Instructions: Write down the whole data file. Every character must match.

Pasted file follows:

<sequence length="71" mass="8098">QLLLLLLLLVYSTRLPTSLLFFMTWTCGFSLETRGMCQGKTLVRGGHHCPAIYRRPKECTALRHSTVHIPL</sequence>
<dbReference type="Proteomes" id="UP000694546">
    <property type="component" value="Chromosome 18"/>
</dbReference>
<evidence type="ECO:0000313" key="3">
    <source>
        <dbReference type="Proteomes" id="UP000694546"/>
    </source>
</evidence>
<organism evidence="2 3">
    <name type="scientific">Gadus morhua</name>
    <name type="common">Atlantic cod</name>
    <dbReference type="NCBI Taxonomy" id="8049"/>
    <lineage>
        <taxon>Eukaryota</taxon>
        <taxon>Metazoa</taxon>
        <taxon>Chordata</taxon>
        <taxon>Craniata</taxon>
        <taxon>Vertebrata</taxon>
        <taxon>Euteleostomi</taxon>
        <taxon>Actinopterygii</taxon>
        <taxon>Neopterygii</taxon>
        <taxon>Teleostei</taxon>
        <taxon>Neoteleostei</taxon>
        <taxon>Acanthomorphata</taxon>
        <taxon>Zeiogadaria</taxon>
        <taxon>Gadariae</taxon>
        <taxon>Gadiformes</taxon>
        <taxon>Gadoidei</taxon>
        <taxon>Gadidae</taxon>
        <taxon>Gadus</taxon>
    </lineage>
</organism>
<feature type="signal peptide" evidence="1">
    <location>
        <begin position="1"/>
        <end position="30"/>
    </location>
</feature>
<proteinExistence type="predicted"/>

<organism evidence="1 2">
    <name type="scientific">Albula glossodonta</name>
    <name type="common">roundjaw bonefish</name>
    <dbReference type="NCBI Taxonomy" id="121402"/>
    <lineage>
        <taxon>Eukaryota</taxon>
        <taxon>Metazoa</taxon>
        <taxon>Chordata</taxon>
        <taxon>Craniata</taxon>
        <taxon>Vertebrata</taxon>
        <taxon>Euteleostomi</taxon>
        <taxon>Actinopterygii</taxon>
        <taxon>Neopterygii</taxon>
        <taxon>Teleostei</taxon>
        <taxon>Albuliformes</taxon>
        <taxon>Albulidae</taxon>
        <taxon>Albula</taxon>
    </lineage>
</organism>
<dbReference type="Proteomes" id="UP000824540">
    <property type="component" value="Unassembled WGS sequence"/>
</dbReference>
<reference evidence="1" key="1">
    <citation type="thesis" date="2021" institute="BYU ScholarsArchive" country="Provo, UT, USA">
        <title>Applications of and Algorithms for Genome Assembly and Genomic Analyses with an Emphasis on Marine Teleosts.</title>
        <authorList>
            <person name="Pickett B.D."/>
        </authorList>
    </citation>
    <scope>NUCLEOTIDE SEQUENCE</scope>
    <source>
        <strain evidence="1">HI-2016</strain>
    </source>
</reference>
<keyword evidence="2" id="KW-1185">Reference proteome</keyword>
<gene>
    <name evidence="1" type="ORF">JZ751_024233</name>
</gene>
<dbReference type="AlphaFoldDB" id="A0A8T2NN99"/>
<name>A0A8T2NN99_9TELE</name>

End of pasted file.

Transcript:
<sequence length="71" mass="8098">QLLLLLLLLVYSTRLPTSLLFFMTWTCGFSLETRGMCQGKTLVRGGHHCPAIYRRPKECTALRHSTVHIPL</sequence>
<dbReference type="Proteomes" id="UP000694546">
    <property type="component" value="Chromosome 18"/>
</dbReference>
<evidence type="ECO:0000313" key="3">
    <source>
        <dbReference type="Proteomes" id="UP000694546"/>
    </source>
</evidence>
<organism evidence="2 3">
    <name type="scientific">Gadus morhua</name>
    <name type="common">Atlantic cod</name>
    <dbReference type="NCBI Taxonomy" id="8049"/>
    <lineage>
        <taxon>Eukaryota</taxon>
        <taxon>Metazoa</taxon>
        <taxon>Chordata</taxon>
        <taxon>Craniata</taxon>
        <taxon>Vertebrata</taxon>
        <taxon>Euteleostomi</taxon>
        <taxon>Actinopterygii</taxon>
        <taxon>Neopterygii</taxon>
        <taxon>Teleostei</taxon>
        <taxon>Neoteleostei</taxon>
        <taxon>Acanthomorphata</taxon>
        <taxon>Zeiogadaria</taxon>
        <taxon>Gadariae</taxon>
        <taxon>Gadiformes</taxon>
        <taxon>Gadoidei</taxon>
        <taxon>Gadidae</taxon>
        <taxon>Gadus</taxon>
    </lineage>
</organism>
<feature type="signal peptide" evidence="1">
    <location>
        <begin position="1"/>
        <end position="30"/>
    </location>
</feature>
<proteinExistence type="predicted"/>

<organism evidence="1 2">
    <name type="scientific">Albula glossodonta</name>
    <name type="common">roundjaw bonefish</name>
    <dbReference type="NCBI Taxonomy" id="121402"/>
    <lineage>
        <taxon>Eukaryota</taxon>
        <taxon>Metazoa</taxon>
        <taxon>Chordata</taxon>
        <taxon>Craniata</taxon>
        <taxon>Vertebrata</taxon>
        <taxon>Euteleostomi</taxon>
        <taxon>Actinopterygii</taxon>
        <taxon>Neopterygii</taxon>
        <taxon>Teleostei</taxon>
        <taxon>Albuliformes</taxon>
        <taxon>Albulidae</taxon>
        <taxon>Albula</taxon>
    </lineage>
</organism>
<dbReference type="Proteomes" id="UP000824540">
    <property type="component" value="Unassembled WGS sequence"/>
</dbReference>
<reference evidence="1" key="1">
    <citation type="thesis" date="2021" institute="BYU ScholarsArchive" country="Provo, UT, USA">
        <title>Applications of and Algorithms for Genome Assembly and Genomic Analyses with an Emphasis on Marine Teleosts.</title>
        <authorList>
            <person name="Pickett B.D."/>
        </authorList>
    </citation>
    <scope>NUCLEOTIDE SEQUENCE</scope>
    <source>
        <strain evidence="1">HI-2016</strain>
    </source>
</reference>
<keyword evidence="2" id="KW-1185">Reference proteome</keyword>
<gene>
    <name evidence="1" type="ORF">JZ751_024233</name>
</gene>
<dbReference type="AlphaFoldDB" id="A0A8T2NN99"/>
<name>A0A8T2NN99_9TELE</name>